FOR IMMEDIATE RELEASE:
Tuesday June 7, 2022
Senior Marketing & Communications Manager
James River Association
Green Infrastructure Projects Completed at Three Richmond Public Library Branches
Community Engagement for East End Branch is Underway
Richmond, Virginia – Richmond Public Library, City of Richmond Department of Public Utilities/RVAH2O, Four Winds Design and the James River Association are celebrating the completion of green infrastructure projects that manage stormwater at three Richmond Public Library branches. Implementation of green infrastructure plans for Broad Rock Branch, North Avenue Branch, and West End Branch, all approved by the City of Richmond’s Urban Design Committee and Planning Commission, occurred this spring. Each of the three projects features bioretention basins that capture and absorb stormwater runoff from library buildings and grounds, thereby reducing the amount of stormwater pollution entering the James River and its tributaries.
“After spending a few years securing funding for the Greening Richmond Public Libraries initiative and developing green infrastructure plans with community input for Broad Rock Branch, North Avenue Branch, and West End Branch, Richmond Public Library is thrilled to celebrate the completion of these projects,” said Scott Firestine, Director of Richmond Public Library. “These projects are the result of collaboration with committed partners like the James River Association and Four Winds Design and interdepartmental cooperation within City Hall. We’ve reimagined how library campuses can serve the city, from adding Bike Share stations and outdoor reading benches to new methods of landscape maintenance.”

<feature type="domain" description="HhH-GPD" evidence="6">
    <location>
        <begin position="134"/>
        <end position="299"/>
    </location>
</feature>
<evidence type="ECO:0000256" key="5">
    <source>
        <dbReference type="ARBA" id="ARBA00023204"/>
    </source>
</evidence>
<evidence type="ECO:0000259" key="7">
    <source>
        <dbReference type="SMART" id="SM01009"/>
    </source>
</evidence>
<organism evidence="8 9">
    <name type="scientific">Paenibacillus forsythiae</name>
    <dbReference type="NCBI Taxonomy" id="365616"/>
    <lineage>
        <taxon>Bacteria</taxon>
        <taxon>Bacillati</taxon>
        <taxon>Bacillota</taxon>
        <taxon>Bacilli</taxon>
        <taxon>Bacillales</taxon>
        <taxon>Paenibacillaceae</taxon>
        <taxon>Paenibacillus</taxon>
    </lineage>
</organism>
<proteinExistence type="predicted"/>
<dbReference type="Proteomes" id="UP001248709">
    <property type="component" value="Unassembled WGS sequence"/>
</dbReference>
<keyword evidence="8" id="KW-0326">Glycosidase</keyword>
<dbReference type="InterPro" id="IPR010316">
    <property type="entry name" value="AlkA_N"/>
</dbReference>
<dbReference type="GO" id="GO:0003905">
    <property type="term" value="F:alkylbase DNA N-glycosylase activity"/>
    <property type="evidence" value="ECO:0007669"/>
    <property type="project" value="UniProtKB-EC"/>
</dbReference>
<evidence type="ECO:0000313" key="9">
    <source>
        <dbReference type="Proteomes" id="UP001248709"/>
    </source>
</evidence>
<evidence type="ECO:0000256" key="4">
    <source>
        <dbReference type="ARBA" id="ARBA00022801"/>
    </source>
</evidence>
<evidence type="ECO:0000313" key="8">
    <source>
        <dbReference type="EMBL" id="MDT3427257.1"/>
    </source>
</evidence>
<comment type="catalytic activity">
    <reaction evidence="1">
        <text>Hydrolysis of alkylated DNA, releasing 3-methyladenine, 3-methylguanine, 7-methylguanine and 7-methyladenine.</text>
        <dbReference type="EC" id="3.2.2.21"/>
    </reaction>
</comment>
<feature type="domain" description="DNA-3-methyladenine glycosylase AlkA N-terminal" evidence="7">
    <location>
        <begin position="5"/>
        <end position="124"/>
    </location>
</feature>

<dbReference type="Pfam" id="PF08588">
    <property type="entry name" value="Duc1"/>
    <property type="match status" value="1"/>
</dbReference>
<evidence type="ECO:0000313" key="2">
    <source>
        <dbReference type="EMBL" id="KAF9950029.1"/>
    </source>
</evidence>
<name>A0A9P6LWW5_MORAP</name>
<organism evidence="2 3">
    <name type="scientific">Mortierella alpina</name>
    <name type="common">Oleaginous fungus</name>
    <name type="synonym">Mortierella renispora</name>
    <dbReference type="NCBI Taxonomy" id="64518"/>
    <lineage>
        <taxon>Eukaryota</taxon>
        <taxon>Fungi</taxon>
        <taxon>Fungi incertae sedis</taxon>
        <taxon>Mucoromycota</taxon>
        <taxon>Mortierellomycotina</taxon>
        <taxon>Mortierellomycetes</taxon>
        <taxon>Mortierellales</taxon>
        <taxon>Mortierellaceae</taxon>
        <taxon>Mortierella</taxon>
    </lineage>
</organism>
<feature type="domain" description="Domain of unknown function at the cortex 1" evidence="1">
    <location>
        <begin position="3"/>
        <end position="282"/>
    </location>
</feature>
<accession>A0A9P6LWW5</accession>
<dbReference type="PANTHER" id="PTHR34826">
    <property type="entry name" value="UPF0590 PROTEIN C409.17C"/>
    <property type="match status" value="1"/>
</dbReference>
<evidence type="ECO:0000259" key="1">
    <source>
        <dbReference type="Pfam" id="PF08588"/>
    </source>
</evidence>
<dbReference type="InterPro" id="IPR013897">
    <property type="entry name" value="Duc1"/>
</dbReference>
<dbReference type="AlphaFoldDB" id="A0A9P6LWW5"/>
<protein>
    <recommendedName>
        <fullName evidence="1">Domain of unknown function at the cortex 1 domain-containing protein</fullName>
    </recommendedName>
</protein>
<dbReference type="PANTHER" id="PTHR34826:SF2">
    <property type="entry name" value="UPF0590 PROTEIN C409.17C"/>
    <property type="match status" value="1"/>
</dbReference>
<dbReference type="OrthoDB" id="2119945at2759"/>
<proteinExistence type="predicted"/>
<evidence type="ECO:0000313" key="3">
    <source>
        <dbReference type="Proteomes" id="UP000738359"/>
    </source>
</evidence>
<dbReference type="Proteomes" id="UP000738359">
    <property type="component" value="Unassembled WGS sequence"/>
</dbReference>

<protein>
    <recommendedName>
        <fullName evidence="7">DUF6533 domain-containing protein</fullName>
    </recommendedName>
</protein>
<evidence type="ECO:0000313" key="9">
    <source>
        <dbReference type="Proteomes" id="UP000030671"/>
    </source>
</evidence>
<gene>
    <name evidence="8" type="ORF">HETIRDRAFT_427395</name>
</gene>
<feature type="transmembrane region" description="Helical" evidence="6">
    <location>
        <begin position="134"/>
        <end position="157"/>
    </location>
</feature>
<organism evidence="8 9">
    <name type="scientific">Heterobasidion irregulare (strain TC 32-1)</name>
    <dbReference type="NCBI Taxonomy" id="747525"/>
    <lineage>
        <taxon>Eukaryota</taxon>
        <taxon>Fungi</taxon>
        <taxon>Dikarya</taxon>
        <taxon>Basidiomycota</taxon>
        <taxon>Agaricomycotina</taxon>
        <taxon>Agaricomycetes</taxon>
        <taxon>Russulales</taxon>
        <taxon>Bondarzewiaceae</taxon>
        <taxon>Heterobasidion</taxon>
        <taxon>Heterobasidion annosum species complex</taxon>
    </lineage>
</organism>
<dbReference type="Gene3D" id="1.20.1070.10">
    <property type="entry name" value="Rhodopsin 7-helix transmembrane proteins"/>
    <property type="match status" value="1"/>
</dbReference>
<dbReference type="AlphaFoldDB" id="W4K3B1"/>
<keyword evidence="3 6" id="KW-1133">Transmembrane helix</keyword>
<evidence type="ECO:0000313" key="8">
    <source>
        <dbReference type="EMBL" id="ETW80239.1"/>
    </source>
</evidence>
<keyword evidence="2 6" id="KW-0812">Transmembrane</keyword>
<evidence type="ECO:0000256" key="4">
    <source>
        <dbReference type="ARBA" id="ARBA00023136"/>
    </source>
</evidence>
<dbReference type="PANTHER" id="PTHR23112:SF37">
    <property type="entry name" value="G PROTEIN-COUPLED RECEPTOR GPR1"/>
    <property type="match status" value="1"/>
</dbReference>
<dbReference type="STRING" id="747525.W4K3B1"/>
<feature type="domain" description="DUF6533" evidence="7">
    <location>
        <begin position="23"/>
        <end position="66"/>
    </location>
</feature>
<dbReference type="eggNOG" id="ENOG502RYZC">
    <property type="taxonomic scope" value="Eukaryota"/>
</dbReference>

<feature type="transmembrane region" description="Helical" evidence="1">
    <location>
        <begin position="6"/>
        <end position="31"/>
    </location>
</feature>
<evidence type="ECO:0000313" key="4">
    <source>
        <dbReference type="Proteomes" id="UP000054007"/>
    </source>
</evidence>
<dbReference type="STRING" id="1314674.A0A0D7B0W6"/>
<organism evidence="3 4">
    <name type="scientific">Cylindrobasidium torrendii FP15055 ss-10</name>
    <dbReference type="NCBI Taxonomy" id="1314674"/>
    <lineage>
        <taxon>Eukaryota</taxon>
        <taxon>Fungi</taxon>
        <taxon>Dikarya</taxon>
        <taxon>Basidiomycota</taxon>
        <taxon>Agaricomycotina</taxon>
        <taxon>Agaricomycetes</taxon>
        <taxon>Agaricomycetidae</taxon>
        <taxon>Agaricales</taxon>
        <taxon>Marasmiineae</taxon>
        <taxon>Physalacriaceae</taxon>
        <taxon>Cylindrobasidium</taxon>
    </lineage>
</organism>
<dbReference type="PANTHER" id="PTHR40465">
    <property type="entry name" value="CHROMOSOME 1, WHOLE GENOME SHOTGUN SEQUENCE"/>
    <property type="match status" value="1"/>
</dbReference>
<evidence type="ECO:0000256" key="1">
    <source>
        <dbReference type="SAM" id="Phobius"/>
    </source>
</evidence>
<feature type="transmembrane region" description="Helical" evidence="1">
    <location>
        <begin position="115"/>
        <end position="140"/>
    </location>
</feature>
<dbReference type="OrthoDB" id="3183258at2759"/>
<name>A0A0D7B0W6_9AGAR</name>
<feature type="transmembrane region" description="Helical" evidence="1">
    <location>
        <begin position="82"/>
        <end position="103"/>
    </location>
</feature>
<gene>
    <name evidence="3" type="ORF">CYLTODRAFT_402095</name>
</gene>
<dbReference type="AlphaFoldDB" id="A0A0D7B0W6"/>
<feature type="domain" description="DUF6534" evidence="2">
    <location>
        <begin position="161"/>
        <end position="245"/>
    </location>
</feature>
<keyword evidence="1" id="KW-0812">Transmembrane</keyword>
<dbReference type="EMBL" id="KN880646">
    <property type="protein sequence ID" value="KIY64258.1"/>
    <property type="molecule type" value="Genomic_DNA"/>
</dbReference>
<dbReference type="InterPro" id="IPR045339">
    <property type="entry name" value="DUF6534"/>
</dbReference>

Harbor Dredge & Dock was selected as the contractor to implement the three projects and volunteer assistance was used to install trees, shrubs, perennials, and grasses. A total of 173 trees and shrubs were planted alongside hundreds of perennials and grasses at the three library branches to help manage stormwater and green library grounds. The landscapes were designed to be habitat for pollinators and are complete with interpretive signs for visitors and expanded water-wise irrigation systems. As the trees and shrubs grow, they will help reduce the amount of stormwater runoff leaving library grounds and expand Richmond’s tree canopy. The Richmond Public Library Foundation funded new outdoor seating areas featuring pervious pavers that reduce stormwater runoff near the main entrance at Broad Rock Branch.
“It really is remarkable what public-private collaboration can achieve,” said Justin Doyle, Director of Community Conservation with the James River Association. “My James River Association colleagues and I are grateful for Richmond Public Library’s commitment to the Greening Richmond Public Libraries initiative and their willingness to install green infrastructure on library grounds to reduce stormwater runoff. We are excited to conduct community engagement activities at East End Branch this month and work toward developing a community-supported green infrastructure plan for the library.”